May 16th, 2008
Posted By:
Categories: Adoption Reform

I was happy to see a news story out of Canada. Seems that some adoptees are going to be allowed to access their original birth records and, as such, find out the identities of their birth parents. I was really gearing to jump up and down as I started reading.

Ontario’s new law will help adoptees find out what their original names were, as well as who their birth parents were. It could also help birth parents learn the name their child was given after he or she was adopted.

I was nodding my head, thinking of the way that various forms of government are finally starting to treat adoptees the same as other citizens by allowing them to have this access. Then I kept on reading. Aw, shucks. It has a veto option. Some are in favor of the veto option, claiming that birth parents (and, vice versa) adoptees should be able to decline contact without actually having to face (via phone, mail or an actual face-to-face meeting) the other party. Part of me wants to agree that’s a fine idea. I’m all for choice in this world. I am. Choice is great.

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But it still sits weird with me. The reasoning, of course, is said simply and best by the blogger at Without a Tribe in this recent post on the matter.

Normally I would be all for this. But this bill, has a veto. That means that one small percentage of the people we’re all thinking about ‘above’ get left out. Those who have a veto filed against them. The “rejected twice” group. First time callers, second time rejection.

And there’s the rub that I couldn’t put into my own words. Add in the fact that I believe it is a birth parent’s responsibility to inform the children that they have relinquished of any and all health issues and the issue takes on a whole new set of arguments. I know we should rejoice, of course, when any adoptee gains access to this information. But my heart still breaks for those who are, as quoted, are going to be rejected for a second time.

Of course, as I was doing a little searching this morning, I found a related post coming out of the state of Illinois. The wording about “family secrets” makes me want to laugh and scream at the same time. If you’ve ever told a secret, as a child or an adult, you know that secrets have a way of outing themselves whether laws interfere or not. But, really? My favorite part of the post is this little gem:

Adoptive parents, at the very least, should have the circumstances surrounding their child’s records be allowed to be kept as private as those circumstances surrounding the premeditated death of an unborn innocent.

So, are we protecting birth families “secrets,” adoptees from big-bad birth parents or… adoptive parents?

I will stand firm in my belief that records need to be opened, without restriction, and that birth parents need to step to the plate and be held accountable to their children for, at the very least, their health history. I know not every reunion is going to be a happy-go-lucky Hallmark moment but I will never stop believing that first parents have a responsibility to their relinquished children.

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For more on adoption reform, read these posts.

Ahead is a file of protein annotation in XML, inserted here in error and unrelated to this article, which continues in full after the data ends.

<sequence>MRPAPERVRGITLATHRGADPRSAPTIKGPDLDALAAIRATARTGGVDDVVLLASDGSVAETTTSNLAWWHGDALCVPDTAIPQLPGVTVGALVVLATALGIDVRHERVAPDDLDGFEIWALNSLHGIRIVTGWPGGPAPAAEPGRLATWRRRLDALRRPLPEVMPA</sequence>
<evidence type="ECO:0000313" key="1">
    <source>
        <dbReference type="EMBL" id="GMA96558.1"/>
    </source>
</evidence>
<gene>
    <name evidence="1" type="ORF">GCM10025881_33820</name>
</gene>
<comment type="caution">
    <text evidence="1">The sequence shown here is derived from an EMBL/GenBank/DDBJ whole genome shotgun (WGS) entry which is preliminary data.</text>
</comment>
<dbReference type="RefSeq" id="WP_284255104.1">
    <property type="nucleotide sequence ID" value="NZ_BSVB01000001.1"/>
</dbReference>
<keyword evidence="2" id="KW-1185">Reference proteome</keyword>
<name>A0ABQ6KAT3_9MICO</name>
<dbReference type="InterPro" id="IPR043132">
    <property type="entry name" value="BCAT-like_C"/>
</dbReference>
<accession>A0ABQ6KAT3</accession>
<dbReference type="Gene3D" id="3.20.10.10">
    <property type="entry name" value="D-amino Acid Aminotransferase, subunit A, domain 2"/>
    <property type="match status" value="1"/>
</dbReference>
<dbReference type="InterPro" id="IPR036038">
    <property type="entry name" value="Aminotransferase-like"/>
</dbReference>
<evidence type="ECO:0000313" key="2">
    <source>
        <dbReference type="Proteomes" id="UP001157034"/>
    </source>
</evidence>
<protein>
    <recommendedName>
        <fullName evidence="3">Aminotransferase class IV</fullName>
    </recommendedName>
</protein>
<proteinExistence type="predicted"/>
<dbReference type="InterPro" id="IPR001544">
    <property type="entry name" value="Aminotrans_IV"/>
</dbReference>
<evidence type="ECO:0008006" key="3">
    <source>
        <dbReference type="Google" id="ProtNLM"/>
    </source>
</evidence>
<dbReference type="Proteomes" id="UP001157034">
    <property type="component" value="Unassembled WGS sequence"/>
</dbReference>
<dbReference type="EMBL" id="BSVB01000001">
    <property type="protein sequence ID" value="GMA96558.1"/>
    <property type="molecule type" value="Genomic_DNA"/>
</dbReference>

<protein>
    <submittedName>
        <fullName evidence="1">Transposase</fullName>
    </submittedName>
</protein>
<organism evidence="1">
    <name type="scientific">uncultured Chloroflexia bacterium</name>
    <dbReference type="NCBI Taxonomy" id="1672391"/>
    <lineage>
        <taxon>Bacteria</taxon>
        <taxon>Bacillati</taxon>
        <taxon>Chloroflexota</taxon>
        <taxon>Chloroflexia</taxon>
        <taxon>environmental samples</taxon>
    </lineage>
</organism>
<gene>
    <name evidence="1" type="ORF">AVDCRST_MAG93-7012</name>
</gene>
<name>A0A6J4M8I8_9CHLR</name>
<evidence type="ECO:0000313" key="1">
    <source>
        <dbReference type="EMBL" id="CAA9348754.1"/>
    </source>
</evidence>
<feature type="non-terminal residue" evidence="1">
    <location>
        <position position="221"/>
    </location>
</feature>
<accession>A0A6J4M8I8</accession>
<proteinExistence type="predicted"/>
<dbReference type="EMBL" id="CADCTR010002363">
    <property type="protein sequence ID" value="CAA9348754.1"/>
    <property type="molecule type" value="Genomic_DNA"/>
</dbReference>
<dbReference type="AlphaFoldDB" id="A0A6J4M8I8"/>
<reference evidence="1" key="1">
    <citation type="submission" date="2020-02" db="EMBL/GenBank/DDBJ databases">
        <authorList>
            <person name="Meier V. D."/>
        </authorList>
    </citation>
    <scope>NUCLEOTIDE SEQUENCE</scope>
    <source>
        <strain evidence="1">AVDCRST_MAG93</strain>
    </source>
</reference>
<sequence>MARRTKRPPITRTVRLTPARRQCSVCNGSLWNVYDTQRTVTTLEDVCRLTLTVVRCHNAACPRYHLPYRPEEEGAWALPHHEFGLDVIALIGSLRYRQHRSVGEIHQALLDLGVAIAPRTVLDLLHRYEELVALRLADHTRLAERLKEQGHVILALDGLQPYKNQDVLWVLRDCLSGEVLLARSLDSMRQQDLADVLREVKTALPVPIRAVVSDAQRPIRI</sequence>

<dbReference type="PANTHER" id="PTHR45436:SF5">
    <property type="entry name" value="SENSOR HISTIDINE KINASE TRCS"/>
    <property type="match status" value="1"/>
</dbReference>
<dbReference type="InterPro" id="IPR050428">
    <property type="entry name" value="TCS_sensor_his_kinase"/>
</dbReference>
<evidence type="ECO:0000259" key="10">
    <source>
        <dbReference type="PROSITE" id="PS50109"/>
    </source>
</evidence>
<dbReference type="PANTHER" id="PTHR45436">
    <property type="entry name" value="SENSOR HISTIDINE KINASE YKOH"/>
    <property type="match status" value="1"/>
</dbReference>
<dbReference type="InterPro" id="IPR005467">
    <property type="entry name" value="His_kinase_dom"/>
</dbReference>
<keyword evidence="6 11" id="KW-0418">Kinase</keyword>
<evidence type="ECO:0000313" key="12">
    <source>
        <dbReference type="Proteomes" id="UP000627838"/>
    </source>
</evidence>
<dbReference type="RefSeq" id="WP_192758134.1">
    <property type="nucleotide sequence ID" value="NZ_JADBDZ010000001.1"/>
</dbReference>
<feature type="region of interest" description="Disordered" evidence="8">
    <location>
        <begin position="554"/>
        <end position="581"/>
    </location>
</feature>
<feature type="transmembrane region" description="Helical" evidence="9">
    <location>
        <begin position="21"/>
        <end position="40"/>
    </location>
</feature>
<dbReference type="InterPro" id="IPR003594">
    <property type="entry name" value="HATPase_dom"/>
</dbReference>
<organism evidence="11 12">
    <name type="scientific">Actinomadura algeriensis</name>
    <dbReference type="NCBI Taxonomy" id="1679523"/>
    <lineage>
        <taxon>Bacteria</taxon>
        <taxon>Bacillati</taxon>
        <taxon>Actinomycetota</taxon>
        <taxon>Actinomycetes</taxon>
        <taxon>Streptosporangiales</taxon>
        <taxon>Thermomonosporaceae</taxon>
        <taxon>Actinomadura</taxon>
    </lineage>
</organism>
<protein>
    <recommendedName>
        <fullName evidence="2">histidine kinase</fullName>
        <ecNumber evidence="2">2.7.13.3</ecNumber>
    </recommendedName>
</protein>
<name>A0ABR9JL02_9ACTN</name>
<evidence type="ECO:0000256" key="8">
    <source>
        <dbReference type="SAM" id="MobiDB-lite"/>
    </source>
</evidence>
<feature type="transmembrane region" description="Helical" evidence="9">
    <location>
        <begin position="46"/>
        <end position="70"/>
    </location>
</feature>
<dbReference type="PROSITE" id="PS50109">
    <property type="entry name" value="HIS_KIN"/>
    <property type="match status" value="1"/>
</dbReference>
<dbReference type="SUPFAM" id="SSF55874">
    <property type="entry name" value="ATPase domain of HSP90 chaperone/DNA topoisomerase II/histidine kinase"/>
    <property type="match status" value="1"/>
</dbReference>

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3 Responses to “Opening Records and Opposing Arguments”

  1. kirstenleigh says:

    Hi, a friend of mine will be bringing her adopted son (three years old)home any day now. Myself and fellow friends/co-workers would like to have a shower for her. We are not sure what is most needed for new families and children. Also, how much time is it best to give her family to adjust to the newness of it all? Any ideas, suggestions would be very very appreciated!!! Thank you!

  2. gershom says:

    Thanks for speaking out about the group who DOESN’T get treated as equal, the group who’s identity isn’t recognized as important by the law.

    I cannot wait for the day that adoptees are treated as equal citizens through-out the world.

    When we all can walk into our vital records office and order a copy of our original, unaltered birth certificate for the same fee that everyone else pays.

    The last time I tried to get my OBC(original birth certificate), she leaned over to me and whispered “are you adopted?” shortly after explaining to her that I knew my mother and father and was in reunion with them, she walked to the back and disappeared. Up came her supervisor who told me my records were sealed for my own protection and she called quickly for the next person in line not even giving me a chance to speak.

    I felt like I didn’t exist. I felt so dismissed, and so violated.

    Thank you for speaking out for all of us who have our identities held hostage by the state.

  3. cathycam says:

    Gershom, that’s unbelievable. I sometimes can’t believe the audacity of our government. sealed for “your own protection”? Right.

    When I asked about why OBC’s weren’t available to adoptees like they were to everyone else, I got told, “Well, if birth mothers knew the children they placed could go and find them just like that, less would be willing to place.”

    First of all, I believe that’s complete crap. Secondly, why is everyone so against parents raising their own children? Why is it a bad thing that less women would choose adoption?

    http://veritastisme.blogspot.com/

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